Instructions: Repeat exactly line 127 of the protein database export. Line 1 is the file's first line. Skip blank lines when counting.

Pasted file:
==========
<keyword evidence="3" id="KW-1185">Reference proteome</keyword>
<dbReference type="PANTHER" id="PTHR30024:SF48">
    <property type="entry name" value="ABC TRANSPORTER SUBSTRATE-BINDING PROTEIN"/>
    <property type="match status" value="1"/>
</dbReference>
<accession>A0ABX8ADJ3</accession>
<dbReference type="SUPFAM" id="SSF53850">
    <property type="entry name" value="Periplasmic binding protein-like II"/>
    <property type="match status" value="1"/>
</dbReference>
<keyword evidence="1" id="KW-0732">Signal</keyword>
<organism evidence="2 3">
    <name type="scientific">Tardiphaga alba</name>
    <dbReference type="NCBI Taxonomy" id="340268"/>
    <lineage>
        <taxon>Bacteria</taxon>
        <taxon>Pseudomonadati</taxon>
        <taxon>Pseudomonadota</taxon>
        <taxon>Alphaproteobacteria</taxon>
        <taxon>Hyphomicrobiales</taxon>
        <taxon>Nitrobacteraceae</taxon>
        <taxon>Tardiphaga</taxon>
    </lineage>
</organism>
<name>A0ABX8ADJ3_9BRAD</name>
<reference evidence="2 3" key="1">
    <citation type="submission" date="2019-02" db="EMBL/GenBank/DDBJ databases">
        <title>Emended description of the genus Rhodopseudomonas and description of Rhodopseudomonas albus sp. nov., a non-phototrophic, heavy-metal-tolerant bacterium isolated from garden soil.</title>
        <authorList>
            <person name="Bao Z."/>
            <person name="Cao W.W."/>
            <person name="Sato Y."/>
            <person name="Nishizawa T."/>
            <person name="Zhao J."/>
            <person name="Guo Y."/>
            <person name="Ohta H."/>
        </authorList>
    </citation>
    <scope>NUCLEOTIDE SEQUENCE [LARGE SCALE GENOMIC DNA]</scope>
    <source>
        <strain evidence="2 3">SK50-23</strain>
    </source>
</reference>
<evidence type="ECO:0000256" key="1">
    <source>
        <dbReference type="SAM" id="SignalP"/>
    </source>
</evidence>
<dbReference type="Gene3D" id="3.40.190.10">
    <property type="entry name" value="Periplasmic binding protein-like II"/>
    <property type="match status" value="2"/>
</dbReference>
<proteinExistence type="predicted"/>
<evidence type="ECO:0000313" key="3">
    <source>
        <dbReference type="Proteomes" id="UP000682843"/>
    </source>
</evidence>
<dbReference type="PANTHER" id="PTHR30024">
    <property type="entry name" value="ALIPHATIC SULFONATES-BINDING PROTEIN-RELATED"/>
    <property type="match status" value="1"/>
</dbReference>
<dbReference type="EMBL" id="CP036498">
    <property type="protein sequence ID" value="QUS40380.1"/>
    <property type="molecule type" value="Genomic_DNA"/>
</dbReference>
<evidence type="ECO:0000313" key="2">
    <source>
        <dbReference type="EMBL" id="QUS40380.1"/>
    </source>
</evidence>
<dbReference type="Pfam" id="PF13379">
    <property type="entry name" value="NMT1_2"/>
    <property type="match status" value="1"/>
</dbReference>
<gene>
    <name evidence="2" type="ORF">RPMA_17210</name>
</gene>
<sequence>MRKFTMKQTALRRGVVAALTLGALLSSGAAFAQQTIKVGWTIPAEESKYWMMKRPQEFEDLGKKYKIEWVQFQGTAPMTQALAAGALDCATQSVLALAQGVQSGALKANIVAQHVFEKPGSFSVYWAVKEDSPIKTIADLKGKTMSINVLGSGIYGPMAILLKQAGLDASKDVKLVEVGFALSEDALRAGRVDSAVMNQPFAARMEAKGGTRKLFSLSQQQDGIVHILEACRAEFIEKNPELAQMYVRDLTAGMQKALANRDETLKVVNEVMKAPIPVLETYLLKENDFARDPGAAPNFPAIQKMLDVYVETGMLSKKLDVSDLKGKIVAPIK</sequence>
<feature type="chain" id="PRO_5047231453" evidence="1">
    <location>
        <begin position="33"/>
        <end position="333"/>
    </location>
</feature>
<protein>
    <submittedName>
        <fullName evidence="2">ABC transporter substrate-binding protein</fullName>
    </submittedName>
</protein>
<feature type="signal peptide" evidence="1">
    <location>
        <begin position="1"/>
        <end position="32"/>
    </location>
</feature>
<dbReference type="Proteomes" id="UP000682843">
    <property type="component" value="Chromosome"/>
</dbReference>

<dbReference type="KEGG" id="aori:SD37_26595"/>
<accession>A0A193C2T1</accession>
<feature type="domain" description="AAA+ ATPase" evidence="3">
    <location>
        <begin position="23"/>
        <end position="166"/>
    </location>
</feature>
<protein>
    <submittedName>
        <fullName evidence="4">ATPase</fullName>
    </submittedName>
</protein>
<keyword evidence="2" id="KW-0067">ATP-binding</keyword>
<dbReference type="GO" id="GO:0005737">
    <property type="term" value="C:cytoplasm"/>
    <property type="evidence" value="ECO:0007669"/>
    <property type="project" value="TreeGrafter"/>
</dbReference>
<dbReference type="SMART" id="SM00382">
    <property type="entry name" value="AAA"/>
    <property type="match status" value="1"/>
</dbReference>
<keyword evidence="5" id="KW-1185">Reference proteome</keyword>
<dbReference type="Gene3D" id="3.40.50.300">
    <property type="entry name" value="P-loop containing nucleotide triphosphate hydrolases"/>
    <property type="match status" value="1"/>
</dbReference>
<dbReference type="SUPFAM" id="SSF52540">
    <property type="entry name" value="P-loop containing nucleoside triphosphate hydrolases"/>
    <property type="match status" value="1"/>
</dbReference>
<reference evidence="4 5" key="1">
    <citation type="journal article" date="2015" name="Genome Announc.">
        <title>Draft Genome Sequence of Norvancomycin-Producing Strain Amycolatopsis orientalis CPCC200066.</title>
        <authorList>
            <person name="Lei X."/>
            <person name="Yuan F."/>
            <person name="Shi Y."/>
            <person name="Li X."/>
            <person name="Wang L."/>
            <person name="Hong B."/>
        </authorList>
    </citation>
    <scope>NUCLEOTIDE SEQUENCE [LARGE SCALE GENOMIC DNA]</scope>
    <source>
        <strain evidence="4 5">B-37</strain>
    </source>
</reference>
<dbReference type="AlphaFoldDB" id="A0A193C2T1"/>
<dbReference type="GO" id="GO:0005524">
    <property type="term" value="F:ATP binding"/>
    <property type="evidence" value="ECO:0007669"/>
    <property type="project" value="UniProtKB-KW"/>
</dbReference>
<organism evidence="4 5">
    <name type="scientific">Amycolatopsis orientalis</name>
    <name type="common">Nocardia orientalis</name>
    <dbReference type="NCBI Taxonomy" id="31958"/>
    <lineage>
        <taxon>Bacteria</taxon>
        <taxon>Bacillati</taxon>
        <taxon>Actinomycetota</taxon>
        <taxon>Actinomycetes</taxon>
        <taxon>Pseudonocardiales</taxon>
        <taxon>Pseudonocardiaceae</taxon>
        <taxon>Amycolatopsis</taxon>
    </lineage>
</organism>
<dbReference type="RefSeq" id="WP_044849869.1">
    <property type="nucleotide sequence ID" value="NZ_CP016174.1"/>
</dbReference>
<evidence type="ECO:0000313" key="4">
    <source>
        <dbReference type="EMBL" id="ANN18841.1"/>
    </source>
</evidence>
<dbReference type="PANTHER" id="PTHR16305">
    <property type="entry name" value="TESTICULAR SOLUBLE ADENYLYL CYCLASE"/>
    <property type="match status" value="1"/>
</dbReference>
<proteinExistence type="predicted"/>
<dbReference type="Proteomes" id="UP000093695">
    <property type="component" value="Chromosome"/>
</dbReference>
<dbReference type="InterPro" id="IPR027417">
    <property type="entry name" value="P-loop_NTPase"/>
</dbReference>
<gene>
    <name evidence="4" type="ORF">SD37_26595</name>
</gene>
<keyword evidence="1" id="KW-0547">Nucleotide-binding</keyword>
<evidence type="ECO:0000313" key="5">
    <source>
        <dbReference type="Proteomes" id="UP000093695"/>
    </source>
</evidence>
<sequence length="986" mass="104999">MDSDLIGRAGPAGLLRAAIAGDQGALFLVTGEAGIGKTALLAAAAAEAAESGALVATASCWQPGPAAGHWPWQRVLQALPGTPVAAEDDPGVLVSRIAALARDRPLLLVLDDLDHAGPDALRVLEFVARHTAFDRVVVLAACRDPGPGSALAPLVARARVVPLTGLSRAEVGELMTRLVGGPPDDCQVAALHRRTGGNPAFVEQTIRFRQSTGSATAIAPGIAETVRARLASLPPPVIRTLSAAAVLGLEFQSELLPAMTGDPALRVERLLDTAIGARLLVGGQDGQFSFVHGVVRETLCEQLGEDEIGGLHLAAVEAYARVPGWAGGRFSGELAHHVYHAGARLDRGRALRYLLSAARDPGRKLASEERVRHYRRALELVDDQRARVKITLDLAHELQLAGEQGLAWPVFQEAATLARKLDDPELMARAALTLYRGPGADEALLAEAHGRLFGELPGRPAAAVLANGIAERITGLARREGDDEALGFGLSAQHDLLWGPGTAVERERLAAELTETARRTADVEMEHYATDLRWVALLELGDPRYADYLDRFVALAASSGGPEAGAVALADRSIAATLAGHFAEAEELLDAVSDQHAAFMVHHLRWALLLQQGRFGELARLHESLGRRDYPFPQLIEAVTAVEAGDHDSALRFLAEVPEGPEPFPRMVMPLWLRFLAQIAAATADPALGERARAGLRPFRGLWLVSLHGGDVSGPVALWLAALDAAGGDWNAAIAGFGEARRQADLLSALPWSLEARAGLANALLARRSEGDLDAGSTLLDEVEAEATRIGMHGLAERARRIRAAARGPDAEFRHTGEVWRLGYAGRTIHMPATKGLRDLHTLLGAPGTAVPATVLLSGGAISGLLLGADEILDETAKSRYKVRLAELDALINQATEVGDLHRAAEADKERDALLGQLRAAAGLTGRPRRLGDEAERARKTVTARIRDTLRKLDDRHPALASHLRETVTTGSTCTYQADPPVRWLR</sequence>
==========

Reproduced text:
</dbReference>